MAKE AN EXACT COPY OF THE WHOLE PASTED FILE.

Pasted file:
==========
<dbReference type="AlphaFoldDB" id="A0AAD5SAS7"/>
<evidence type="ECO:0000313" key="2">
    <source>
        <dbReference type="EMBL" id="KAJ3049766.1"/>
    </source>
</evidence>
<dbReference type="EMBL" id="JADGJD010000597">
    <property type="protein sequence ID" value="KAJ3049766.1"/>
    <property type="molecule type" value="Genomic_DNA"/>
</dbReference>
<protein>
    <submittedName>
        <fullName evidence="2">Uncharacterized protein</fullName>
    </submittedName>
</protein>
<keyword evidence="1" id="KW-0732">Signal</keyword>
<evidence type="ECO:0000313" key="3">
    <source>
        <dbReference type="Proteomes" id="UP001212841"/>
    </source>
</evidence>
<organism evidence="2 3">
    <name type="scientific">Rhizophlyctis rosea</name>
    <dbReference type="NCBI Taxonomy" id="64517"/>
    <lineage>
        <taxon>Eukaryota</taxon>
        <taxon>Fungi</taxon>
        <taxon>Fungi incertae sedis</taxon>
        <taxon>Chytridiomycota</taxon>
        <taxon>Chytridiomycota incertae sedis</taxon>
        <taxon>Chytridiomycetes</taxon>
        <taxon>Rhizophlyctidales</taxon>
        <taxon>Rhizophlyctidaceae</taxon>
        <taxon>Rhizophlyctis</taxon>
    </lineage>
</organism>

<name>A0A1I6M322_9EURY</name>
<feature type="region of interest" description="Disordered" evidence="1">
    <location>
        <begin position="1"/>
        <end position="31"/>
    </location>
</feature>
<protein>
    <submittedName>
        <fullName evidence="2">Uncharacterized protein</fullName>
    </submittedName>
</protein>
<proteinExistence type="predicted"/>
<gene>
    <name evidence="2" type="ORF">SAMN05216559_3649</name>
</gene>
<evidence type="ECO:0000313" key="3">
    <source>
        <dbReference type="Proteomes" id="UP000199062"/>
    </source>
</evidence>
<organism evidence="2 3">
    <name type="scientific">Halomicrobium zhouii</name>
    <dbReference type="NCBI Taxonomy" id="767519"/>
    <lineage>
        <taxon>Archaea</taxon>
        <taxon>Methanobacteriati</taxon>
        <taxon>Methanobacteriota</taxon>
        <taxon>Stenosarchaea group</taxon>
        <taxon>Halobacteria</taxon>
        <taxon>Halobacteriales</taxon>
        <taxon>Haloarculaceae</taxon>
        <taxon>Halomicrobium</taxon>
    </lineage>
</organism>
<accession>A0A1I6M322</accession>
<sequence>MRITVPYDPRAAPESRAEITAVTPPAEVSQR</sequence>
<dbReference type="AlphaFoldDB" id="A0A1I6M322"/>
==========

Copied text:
<dbReference type="AlphaFoldDB" id="A0AAD5SAS7"/>
<evidence type="ECO:0000313" key="2">
    <source>
        <dbReference type="EMBL" id="KAJ3049766.1"/>
    </source>
</evidence>
<dbReference type="EMBL" id="JADGJD010000597">
    <property type="protein sequence ID" value="KAJ3049766.1"/>
    <property type="molecule type" value="Genomic_DNA"/>
</dbReference>
<protein>
    <submittedName>
        <fullName evidence="2">Uncharacterized protein</fullName>
    </submittedName>
</protein>
<keyword evidence="1" id="KW-0732">Signal</keyword>
<evidence type="ECO:0000313" key="3">
    <source>
        <dbReference type="Proteomes" id="UP001212841"/>
    </source>
</evidence>
<organism evidence="2 3">
    <name type="scientific">Rhizophlyctis rosea</name>
    <dbReference type="NCBI Taxonomy" id="64517"/>
    <lineage>
        <taxon>Eukaryota</taxon>
        <taxon>Fungi</taxon>
        <taxon>Fungi incertae sedis</taxon>
        <taxon>Chytridiomycota</taxon>
        <taxon>Chytridiomycota incertae sedis</taxon>
        <taxon>Chytridiomycetes</taxon>
        <taxon>Rhizophlyctidales</taxon>
        <taxon>Rhizophlyctidaceae</taxon>
        <taxon>Rhizophlyctis</taxon>
    </lineage>
</organism>

<name>A0A1I6M322_9EURY</name>
<feature type="region of interest" description="Disordered" evidence="1">
    <location>
        <begin position="1"/>
        <end position="31"/>
    </location>
</feature>
<protein>
    <submittedName>
        <fullName evidence="2">Uncharacterized protein</fullName>
    </submittedName>
</protein>
<proteinExistence type="predicted"/>
<gene>
    <name evidence="2" type="ORF">SAMN05216559_3649</name>
</gene>
<evidence type="ECO:0000313" key="3">
    <source>
        <dbReference type="Proteomes" id="UP000199062"/>
    </source>
</evidence>
<organism evidence="2 3">
    <name type="scientific">Halomicrobium zhouii</name>
    <dbReference type="NCBI Taxonomy" id="767519"/>
    <lineage>
        <taxon>Archaea</taxon>
        <taxon>Methanobacteriati</taxon>
        <taxon>Methanobacteriota</taxon>
        <taxon>Stenosarchaea group</taxon>
        <taxon>Halobacteria</taxon>
        <taxon>Halobacteriales</taxon>
        <taxon>Haloarculaceae</taxon>
        <taxon>Halomicrobium</taxon>
    </lineage>
</organism>
<accession>A0A1I6M322</accession>
<sequence>MRITVPYDPRAAPESRAEITAVTPPAEVSQR</sequence>
<dbReference type="AlphaFoldDB" id="A0A1I6M322"/>